Re-Enter Armor Safely
The time has finally come to return to the gym! So now what? Many of you will be coming back to training with a much wider selection of equipment and heavier weights. You will likely be eager to get back to it and try to make up for the last 2-3 months within 1-2 weeks. However, this can lead to some serious setbacks! Re-entry over-excitement is a real thing.
What can we do to build back into training safely, get back to where you were, and improve on your previous level of fitness? Even if you have been moving during quarantine, unless you had access to a fully equipped gym, there are some specific considerations at you return to the gym. Luckily the programming is going to reflect many things we have already considered for you. Here are some points to consider:
1. Increase Your Prep Work and Recovery Efforts
Your warm-ups will include more prehab (injury prevention) movements that will allow you to get more out of training. Don’t skip them, and don’t overlook them. Always give your full efforts during warm-ups, prioritizing movement quality. Even something as simple as a Cossack squat should be executed with intentional movement perfection. Follow up your training sessions with adequate recovery efforts such as 3-5 minutes of cool down and mobility. Think about your previous training sessions. How much thought and effort did you put into your execution of the warm-up and cool-down, compared to the actual strength and metcon workouts?
2. Build strength Without Using Max Loads
Your strength work will come in the form of tempos and time under tension. We are going to be asking you to own the range of motion you are working in. Longer tempos will keep you under the barbell longer without having to using maximal loads.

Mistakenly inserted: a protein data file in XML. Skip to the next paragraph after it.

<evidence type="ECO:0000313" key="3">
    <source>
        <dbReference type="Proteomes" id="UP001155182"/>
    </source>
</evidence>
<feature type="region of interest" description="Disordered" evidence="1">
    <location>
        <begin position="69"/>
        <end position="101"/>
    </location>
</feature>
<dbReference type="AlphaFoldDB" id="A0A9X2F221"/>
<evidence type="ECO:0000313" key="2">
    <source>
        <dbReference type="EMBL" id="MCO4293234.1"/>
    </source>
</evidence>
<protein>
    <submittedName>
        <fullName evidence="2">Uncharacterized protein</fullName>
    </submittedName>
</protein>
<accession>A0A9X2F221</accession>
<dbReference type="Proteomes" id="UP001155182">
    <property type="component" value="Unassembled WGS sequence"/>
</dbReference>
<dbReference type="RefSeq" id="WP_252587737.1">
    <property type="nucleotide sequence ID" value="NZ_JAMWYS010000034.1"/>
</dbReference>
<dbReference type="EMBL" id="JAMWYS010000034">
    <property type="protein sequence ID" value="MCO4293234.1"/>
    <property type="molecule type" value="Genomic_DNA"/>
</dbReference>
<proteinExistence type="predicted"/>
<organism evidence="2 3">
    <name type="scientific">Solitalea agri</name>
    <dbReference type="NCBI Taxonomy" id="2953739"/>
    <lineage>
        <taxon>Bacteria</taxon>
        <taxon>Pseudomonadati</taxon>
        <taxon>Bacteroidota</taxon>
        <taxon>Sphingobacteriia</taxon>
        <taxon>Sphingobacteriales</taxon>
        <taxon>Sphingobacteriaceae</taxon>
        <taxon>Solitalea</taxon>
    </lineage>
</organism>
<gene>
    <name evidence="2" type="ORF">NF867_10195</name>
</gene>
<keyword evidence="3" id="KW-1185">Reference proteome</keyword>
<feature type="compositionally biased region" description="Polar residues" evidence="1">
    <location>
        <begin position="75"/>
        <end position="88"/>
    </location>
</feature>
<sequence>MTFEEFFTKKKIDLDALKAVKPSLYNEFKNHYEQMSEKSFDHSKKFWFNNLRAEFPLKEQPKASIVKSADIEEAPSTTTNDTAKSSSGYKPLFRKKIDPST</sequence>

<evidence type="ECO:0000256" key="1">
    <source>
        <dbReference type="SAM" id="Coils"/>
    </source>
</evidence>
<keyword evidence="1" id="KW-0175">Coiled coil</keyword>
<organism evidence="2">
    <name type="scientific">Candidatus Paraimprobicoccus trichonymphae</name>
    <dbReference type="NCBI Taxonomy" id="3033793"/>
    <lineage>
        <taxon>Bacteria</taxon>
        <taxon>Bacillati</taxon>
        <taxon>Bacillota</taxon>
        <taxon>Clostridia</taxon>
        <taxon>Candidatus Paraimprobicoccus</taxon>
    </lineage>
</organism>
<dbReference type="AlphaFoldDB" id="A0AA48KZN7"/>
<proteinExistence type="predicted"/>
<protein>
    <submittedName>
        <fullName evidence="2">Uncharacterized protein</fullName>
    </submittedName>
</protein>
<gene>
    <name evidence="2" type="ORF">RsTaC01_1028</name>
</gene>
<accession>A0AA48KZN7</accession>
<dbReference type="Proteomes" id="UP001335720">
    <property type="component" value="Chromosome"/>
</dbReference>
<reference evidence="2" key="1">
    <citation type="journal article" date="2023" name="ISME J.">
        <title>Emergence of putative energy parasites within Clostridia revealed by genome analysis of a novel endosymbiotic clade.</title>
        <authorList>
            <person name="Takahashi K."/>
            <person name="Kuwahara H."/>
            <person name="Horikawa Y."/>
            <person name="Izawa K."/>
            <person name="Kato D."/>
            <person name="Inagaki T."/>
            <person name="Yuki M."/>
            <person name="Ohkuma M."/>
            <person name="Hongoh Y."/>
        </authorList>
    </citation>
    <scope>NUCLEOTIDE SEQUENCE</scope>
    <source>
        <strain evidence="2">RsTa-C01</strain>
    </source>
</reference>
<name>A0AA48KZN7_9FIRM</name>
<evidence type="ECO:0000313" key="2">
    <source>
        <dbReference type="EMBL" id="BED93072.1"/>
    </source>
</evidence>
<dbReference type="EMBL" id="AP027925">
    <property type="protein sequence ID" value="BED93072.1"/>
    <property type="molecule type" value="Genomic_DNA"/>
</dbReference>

This will do 3 things for you:
- Strengthen tendons and connective tissue. The cross-sectional area of the musculotendinous junction will increase. This makes that tendon more resilient, preventing things such as tendonitis.
- Improve joint stability. Working the smaller muscles and building connective tissue around the joints improves will allow you to improve the stability of the joint
- Increase metabolism. More time under tension not only builds more muscle and strength but also burns a ton of calories.
“Keep it simple and don’t overlook the basics. As we mentioned, a lot of the groundwork has already been done for you. However, you need to be OK with accepting the reduction in intensity and load.”
3. Be Okay Reducing Weights and Intensity During the Metabolic Conditioning Workouts
We recommend starting with 60-70% of your previous typical working weight. For example, if you usually perform thrusters with 95 lbs, be OK with reducing that weight to 65 lbs during your workouts. Another example is on the rower. Say you typically maintain a 1:50 pace on the rower during a conditioning workout. Intentionally dial that back to a 2:00 to 2:10 pace. There is a widely accepted concept of linear progression in the world of exercise science. By adding 3-5% in weight from week to week, you can safely build a ton of strength over the course of a relatively short time. We will be recommending reduced working weights and reduced pace/intensity in conditioning workouts. Most of this work is already done for you, we are simply saying be OK with it.
4. Continue to Prioritize Nutrition and Sleep
Following Quarantine Clean-Up recommendations is a great place to start. It is simple, yet very effective. Aim to drink water throughout each day, eat your clean protein, eat your veggies. Aim to get 7-8 hours of sleep per day. On your off days, don’t just sit around. Go for longer brisk walks. Movement will help you reduce muscle soreness and reperfuse tissue to bring nutrients and repair damaged muscle fibers. Keep it simple and don’t overlook the basics. As we mentioned, a lot of the groundwork has already been done for you. However, you need to be OK with accepting the reduction in intensity and load. We are excited to get back into the gym with the community we love! Our own re-entry overexcitement is a real thing.